Although I had some set up problems with the bluetooth/GPS (port config.) it seems plenty fast for me and now works fine with several GPS programs.

Keep us updated on how the Waypoint works, especially if it's fairly sturdy for field work (a possible disadvantage for the Axim, but still way cheaper than a Trimble or something).

Thanks,

g.
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Postby ERIC » Tue Feb 21, 2006 10:14 pm

Mobile Crossing will package any GIS software you want to use onto the WayPoint units. So GIS data (layer) entry all depends on what software you choose. I like ArcPad because it's easy. Another easy GIS software is HGIS. It's also pretty cheap. If you want a copy of one of the older versions of that software, I can send it to you free of charge (legally). There are a ton of similar softwares out there on the market. Many of them are cheap or even free. Others do more, but will cost you a bit. I'll do some research and see if I might be able to come up with a list of a few of them for you to take a look at. Seems to me a buddy of mine was recently talking about a free one out there that does a bunch of cool stuff that he really liked; and he's a GIS wiz-kid. Like anything else, you usually get what you pay for (or don't pay for)...but maybe this free program can help you out?

The WayPoint is very nice. I really like it so far. However, if I had more money to spend I would have purchased one of the "ruggedized" units that a few other manufacturers market, like Trimble. That would have been my ideal if money had been no option. They not only make ruggedized handhelds, some companies even manufacture and market ruggedized tablet models, which are wicked cool but larger and heavier than a handheld. Ruggedized anything is always at least 30% more expensive. But you won’t have to worry about hurting them, and battery life is usually quite a bit better. Again, you get what you pay for!

Port config problems are extremely common. Sometimes it seems there's no rhyme or reason why some of those problems occur. Pretty frustrating...

ERIC
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PDA software

Postby gdurkee » Thu Feb 23, 2006 9:10 pm

Eric:

HGIS sounds kind of cool. Yes, I'd try an older version, though I'm pretty happy with ArcPad. Is it small enough to just send email? You could also zap it to my FTP box.

If I were making zillions, I'd definitely get a Trimble or something. Still, I used a Palm Tungston for 3 years in the backcountry -- and not even using a case -- and it survived fine. I'm hopeful the combo of the Dell and an Otterbox will give pretty good protection.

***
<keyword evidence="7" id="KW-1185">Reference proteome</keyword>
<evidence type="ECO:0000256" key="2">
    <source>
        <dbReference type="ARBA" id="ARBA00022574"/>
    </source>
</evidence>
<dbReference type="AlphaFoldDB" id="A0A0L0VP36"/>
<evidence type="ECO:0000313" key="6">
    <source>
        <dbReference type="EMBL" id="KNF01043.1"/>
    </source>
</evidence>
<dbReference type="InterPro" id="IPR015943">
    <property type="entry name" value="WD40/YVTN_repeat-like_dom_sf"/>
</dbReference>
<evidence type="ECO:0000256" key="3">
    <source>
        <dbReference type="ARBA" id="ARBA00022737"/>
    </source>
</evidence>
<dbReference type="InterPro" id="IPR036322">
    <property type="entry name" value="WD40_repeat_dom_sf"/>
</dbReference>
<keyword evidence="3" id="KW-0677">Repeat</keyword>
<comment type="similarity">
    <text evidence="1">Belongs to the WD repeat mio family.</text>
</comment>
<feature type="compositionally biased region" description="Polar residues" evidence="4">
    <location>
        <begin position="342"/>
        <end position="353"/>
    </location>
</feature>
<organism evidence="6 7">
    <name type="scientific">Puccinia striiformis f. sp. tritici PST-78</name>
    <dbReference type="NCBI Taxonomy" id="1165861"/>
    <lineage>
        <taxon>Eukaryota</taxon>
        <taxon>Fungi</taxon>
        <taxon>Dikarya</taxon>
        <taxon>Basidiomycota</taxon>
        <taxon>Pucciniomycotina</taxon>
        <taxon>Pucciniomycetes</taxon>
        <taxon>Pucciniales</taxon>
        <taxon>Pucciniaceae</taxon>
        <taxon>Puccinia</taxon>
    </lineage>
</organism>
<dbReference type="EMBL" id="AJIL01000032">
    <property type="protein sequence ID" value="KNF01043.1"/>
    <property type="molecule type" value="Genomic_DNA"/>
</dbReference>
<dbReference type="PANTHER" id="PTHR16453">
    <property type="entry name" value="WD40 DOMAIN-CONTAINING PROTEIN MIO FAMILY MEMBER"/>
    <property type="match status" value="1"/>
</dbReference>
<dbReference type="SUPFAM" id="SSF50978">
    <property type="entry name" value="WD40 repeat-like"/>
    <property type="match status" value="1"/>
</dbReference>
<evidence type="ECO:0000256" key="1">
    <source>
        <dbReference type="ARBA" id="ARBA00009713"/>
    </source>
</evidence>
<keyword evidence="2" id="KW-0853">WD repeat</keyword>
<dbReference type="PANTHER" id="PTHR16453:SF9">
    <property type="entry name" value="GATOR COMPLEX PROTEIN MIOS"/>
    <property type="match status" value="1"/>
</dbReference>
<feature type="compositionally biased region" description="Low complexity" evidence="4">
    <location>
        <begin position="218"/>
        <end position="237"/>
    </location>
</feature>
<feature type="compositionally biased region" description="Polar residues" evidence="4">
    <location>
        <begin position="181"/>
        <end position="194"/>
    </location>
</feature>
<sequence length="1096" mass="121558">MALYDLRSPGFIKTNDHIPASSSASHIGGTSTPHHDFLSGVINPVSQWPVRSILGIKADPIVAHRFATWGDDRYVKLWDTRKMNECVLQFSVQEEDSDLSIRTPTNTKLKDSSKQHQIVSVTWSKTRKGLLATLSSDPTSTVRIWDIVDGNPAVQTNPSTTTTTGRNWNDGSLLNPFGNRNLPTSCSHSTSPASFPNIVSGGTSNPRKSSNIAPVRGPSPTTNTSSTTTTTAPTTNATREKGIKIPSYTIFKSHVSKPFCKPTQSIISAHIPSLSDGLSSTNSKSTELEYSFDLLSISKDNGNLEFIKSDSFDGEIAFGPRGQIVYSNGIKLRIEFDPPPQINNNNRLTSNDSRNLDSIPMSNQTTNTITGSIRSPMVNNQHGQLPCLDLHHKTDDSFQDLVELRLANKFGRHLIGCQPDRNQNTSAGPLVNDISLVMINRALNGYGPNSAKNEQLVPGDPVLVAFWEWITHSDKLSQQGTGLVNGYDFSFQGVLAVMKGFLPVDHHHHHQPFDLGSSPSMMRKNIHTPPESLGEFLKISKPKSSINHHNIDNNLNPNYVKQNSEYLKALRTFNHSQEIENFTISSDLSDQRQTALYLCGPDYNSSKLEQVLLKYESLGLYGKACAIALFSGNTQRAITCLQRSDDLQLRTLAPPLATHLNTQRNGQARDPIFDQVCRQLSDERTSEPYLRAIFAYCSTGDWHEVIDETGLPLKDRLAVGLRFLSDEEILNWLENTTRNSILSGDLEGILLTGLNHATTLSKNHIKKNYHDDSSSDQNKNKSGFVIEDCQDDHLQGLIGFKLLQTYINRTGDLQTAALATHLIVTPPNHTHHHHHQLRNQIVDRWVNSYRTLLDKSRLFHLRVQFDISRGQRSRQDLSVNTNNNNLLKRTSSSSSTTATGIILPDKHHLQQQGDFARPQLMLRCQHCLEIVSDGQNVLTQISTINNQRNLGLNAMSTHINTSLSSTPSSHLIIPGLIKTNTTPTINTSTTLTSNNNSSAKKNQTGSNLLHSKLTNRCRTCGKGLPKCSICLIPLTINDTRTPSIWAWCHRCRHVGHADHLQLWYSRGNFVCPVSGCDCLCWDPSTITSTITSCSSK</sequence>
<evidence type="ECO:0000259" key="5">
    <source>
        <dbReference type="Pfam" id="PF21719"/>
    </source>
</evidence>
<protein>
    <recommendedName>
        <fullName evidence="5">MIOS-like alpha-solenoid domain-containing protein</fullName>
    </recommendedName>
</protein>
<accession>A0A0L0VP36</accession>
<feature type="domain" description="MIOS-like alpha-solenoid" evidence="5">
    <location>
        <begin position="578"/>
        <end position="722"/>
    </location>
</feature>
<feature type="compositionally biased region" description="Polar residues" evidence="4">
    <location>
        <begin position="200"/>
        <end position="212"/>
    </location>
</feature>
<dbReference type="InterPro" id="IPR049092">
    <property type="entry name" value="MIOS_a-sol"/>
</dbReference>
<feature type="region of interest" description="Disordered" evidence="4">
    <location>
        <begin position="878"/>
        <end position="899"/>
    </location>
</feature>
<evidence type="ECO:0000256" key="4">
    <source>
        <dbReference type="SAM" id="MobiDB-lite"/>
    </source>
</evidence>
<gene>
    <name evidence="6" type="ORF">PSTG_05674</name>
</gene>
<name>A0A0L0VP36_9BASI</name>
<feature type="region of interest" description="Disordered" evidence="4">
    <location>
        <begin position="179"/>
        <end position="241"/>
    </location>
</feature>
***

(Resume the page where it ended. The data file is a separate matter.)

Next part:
Thanks,

g.
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Postby ERIC » Thu Feb 23, 2006 9:24 pm

Yep. Email should get it there. Check your inbox and let me know if you have any problems/questions. It's not the greatest software, but it's another option for ya........and it's FREE....from me, anyway.
Last edited by ERIC on Thu Feb 23, 2006 9:37 pm, edited 2 times in total.
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PDA

Postby gdurkee » Thu Feb 23, 2006 9:26 pm

Eric:

Hey thanks. Whenever you can get to it.

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more dweeb stuff

Postby gdurkee » Mon Oct 09, 2006 3:56 pm

Just a comment for anyone looking for a cheaper field solution than a Trimble -- and maybe even a more versatile substitute for a GPS unit.

This summer, I used a combination of ArcPad 7 on a Dell Axim x51 ($225) with a separate bluetooth GPS (BT-77; $50). I encased the Axim in an Otterbox 2600 ($50), which fit the PDA perfectly, even with the thicker 2200 mAH battery. The whole thing worked great under a wide range of environmental conditions (rain, 11,000 feet in altitude, 10F temps, getting banged around etc.). I had about 4 databases open and several USGS digitized map quads (stored on a 2GB CF card). Speed in ArcMap was fine.

With the larger battery, I could go about 3 days of use without recharging, though I also carried the standard 1200 mAh battery as a spare. I was careful, though, to power down between data collection sessions. There would be occasions when I'd have it continuously powered for 6 hours (for tracklog recording)and it still gave long battery life. The GPS would also go several days without requiring recharging.

As a side note, I found that it worked well for me to have a separate GPS that I could leave in the center of the site while I walked around collecting data (vs. having the GPS built into the PDA).

I've also found this a much better combo than what any of the dedicated GPS units can offer. You can just download the digital USGS maps free from the Californnia State server. It not only allows you to use it as a regular navigation tool (like a dedicated GPS unit) but also for anything you can use a computer for. Of course, if you have to buy ArcPad, that bumps it up another $500. But there's other programs out there that are cheaper.

A semi-major problem, though, is being able to see the screen in full sunlight. I'd always have to turn to shade the screen or go into the trees to see it adequately. Otherwise, great (and much cheaper) combination.

George
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Re: more dweeb stuff

Postby ERIC » Mon Oct 09, 2006 10:19 pm